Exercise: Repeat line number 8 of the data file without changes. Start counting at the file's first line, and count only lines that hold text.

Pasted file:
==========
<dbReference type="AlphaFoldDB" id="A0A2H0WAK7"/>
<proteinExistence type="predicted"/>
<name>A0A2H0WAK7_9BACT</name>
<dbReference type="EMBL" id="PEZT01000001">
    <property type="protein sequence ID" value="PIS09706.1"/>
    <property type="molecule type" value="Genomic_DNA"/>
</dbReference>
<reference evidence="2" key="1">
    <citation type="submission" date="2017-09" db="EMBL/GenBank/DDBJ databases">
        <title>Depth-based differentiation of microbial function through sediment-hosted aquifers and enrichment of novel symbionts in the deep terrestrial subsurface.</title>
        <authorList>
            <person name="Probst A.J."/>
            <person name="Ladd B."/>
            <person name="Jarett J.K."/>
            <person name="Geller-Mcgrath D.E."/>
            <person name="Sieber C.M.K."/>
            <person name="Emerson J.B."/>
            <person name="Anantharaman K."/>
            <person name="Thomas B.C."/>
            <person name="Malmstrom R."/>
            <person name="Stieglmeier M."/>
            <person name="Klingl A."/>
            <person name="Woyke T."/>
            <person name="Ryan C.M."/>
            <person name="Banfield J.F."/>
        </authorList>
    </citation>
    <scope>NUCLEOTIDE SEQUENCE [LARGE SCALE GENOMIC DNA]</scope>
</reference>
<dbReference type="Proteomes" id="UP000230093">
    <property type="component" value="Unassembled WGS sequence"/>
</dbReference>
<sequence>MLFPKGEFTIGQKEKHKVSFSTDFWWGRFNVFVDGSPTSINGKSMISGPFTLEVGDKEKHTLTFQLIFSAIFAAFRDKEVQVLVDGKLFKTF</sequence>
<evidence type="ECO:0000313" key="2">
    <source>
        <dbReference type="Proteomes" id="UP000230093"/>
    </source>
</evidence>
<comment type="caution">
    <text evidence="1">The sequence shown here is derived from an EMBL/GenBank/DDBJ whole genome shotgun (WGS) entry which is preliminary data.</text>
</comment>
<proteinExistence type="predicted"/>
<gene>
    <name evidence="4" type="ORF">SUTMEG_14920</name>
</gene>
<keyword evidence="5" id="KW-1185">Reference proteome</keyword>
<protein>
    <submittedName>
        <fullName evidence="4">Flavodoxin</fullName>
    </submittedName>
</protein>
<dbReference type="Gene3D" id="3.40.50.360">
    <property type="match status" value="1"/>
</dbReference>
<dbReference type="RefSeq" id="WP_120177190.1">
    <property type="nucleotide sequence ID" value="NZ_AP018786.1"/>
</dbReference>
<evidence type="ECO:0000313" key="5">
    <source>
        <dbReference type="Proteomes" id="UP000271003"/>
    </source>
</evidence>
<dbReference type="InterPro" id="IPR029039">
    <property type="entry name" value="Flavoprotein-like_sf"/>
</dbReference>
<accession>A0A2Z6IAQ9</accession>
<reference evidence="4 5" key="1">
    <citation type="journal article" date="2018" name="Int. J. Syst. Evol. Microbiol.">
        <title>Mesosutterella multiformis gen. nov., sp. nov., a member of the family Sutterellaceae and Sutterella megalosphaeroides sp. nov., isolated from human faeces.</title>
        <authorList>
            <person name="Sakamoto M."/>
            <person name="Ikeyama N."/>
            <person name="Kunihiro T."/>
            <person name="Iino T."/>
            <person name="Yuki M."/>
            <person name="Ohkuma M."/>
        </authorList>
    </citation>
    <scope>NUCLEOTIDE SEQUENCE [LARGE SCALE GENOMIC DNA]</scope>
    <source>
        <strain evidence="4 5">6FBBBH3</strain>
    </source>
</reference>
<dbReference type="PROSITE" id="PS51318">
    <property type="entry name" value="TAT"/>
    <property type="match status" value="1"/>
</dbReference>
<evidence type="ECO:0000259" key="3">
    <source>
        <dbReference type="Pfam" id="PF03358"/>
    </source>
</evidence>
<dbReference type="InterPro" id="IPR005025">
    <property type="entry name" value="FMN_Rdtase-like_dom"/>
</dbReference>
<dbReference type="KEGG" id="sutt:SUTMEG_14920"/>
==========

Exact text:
<reference evidence="2" key="1">